Sunday, July 13, 2008

XSLT Transformations with XML Namespaces

As of the date of this article, there are currently not a lot of resources on the Internet regarding how to transform XML that contains namespaces. Yahoo's Weather Web Services API returns data in the form of RSS, and this data is formatted not only with elements and attributes, but also with namespaces.

I'm experimenting with the Yahoo Weather API for a potential project I may work on. Considering that there may be other Weather API's used, it makes more sense from an architectural design standpoint to tranform Yahoo's data into my own XML data structure. This ensures that if the client decides that he/she likes Google's Weather API, or the Fox News API, all we need to do is create a new XSLT stylesheet to convert the data into the format recognized by our server.

Here is part of the Yahoo Weather Data, taken from here.:

<?xml version="1.0" encoding="UTF-8" standalone="yes" ?>
<rss version="2.0" xmlns:yweather="" xmlns:geo="">

<title>Yahoo! Weather - Portland, OR</title>
<description>Yahoo! Weather for Portland, OR</description>
<lastBuildDate>Sat, 28 Jun 2008 4:53 pm PDT</lastBuildDate>
<yweather:location city="Portland" region="OR" country="US"/>

<yweather:units temperature="F" distance="mi" pressure="in" speed="mph"/>
<yweather:wind chill="101" direction="300" speed="10" />
<yweather:atmosphere humidity="22" visibility="10" pressure="29.82" rising="2" />
<yweather:astronomy sunrise="5:24 am" sunset="9:03 pm"/>
<title>Yahoo! Weather</title>

<title>Conditions for Portland, OR at 4:53 pm PDT</title>
<pubDate>Sat, 28 Jun 2008 4:53 pm PDT</pubDate>
<yweather:condition text="Fair" code="34" temp="101" date="Sat, 28 Jun 2008 4:53 pm PDT" />
<img src=""/><br />
<b>Current Conditions:</b><br />
Fair, 101 F<BR />
<BR /><b>Forecast:</b><BR />
Sat - Mostly Clear. High: 97 Low: 65<br />
Sun - Mostly Sunny. High: 91 Low: 66<br />
<br />
<a href="*">Full Forecast at Yahoo! Weather</a><BR/>
(provided by The Weather Channel)<br/>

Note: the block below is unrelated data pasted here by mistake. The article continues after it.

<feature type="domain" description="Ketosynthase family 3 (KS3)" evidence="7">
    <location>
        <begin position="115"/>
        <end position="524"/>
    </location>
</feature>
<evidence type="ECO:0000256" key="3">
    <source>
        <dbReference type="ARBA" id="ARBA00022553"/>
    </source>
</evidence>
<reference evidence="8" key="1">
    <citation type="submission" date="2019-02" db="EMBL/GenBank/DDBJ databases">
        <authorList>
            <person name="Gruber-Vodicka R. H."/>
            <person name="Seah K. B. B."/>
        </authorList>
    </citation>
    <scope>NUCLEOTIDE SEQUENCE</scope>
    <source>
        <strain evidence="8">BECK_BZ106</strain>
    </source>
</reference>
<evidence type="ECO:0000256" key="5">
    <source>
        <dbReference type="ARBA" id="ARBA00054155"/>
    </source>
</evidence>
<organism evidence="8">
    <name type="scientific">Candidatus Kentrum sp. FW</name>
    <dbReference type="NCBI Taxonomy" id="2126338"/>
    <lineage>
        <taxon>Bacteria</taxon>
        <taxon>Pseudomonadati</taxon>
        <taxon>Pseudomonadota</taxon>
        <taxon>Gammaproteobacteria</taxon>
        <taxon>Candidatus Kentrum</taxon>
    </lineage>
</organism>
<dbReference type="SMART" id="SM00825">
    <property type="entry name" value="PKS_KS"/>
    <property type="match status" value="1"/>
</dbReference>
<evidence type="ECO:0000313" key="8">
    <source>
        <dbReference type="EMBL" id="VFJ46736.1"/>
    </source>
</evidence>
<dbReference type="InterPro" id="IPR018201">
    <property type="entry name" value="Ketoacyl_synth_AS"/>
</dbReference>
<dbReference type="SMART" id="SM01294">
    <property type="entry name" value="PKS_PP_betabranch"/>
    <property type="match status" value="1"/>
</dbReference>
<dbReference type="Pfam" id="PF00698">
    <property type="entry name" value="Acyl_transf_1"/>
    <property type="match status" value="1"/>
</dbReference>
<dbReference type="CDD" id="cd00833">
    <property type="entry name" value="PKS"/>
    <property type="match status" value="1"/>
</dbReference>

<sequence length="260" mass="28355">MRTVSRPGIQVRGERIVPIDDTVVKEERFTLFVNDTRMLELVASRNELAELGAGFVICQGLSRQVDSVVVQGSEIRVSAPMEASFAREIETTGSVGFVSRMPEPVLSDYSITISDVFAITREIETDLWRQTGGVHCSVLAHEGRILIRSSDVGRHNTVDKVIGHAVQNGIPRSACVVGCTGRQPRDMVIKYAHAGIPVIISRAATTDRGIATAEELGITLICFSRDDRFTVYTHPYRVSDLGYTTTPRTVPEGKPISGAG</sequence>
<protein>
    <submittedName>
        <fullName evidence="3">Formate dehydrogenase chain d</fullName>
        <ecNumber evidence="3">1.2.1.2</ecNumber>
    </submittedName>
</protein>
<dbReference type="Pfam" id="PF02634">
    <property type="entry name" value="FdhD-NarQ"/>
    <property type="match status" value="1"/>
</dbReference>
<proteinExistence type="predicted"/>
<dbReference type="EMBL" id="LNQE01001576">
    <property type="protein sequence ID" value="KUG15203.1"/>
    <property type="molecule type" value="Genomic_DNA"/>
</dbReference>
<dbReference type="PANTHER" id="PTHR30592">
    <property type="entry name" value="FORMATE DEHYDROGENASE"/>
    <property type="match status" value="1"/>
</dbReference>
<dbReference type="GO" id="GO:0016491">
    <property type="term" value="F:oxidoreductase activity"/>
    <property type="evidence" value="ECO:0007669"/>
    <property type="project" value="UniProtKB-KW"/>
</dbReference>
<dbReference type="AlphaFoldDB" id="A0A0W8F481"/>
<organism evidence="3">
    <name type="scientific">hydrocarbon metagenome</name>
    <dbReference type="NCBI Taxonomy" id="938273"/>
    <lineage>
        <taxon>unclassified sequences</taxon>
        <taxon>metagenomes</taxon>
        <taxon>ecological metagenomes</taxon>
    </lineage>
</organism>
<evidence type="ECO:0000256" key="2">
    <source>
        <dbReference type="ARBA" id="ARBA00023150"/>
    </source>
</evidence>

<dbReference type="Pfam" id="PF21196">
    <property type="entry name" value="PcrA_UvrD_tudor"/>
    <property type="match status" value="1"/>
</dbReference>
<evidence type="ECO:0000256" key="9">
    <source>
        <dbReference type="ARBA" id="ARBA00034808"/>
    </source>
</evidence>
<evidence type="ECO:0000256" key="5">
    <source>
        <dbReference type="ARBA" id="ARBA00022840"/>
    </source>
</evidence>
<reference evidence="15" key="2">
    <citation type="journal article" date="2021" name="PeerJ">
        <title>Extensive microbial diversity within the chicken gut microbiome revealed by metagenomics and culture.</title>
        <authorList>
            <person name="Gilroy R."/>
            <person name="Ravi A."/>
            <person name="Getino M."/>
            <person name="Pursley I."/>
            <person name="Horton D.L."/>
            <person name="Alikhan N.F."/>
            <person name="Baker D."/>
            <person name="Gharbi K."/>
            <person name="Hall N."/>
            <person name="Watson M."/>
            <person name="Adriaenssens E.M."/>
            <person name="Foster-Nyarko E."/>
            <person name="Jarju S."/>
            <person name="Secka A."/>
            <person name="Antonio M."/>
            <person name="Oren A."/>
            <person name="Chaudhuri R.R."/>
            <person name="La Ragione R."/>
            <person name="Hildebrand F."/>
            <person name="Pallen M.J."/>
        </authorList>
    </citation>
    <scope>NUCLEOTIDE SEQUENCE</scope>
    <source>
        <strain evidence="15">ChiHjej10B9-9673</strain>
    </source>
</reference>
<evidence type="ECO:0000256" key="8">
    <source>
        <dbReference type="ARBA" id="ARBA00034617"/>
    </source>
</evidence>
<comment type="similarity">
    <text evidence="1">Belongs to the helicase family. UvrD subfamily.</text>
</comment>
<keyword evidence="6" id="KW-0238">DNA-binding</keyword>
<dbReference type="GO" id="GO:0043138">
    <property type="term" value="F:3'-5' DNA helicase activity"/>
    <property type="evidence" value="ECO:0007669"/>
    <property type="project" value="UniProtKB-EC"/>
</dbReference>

<yweather:forecast day="Sat" date="28 Jun 2008" low="65" high="97" text="Mostly Clear" code="33" />
<yweather:forecast day="Sun" date="29 Jun 2008" low="66" high="91" text="Mostly Sunny" code="34" />
<guid isPermaLink="false">97206_2008_06_28_16_53_PDT</guid>

</rss><!-- compressed/chunked Sat Jun 28 17:19:32 PDT 2008 -->

Note that the temperature and other weather data is stored within elements that are part of the yweather namespace. The XSLT stylesheet below demonstrates how to obtain the temp attribute from the yweather:condition element:

<?xml version="1.0" encoding="ISO-8859-1"?>
<xsl:stylesheet version="1.0"

<xsl:template match="/">
<table border="1">
<xsl:for-each select="rss/channel">
<td class="title"><xsl:value-of select="title" /></td>
<td class="link"><xsl:value-of select="link" /></td>
<td class="curCond">
<xsl:value-of select="//yweather:condition/@text" />
<td class="curTemp">
<xsl:value-of select="//yweather:condition/@temp" />
<td id="curTemp">
<xsl:value-of select="//yweather:condition/@temp" />
<xsl:for-each select="//yweather:forecast">
<td>forecast</td><td class="day">day: <xsl:value-of select="@day" /></td>
<td></td><td class="date">date: <xsl:value-of select="@date" /></td>
<td></td><td class="low">low: <xsl:value-of select="@low" /></td>
<td></td><td class="high">high: <xsl:value-of select="@high" /></td>

On another note, I've done XML conversions before the hard way: By parsing the XML with PHP or JSP and dynamically rebuilding the XML! While this would also work to solve my problem, using XSLT will allow me to keep the transformation layer separate from the business logic.

Although this was somewhat time consuming getting started with XSLT and converting XML with namespaces, I can already feel the weight being lifted off my mind knowing that changing my data sources won't involve troubleshooting PHP errors!


Unknown said...

I realize this post is 5 years old now, but it really helped me. I was actually working on the same application of parsing Yahoo's weather XML and kept getting hung up on the namespace.

Thanks for this.

jack said...

This is really an excellent blog as well as its content.
Social Media Marketing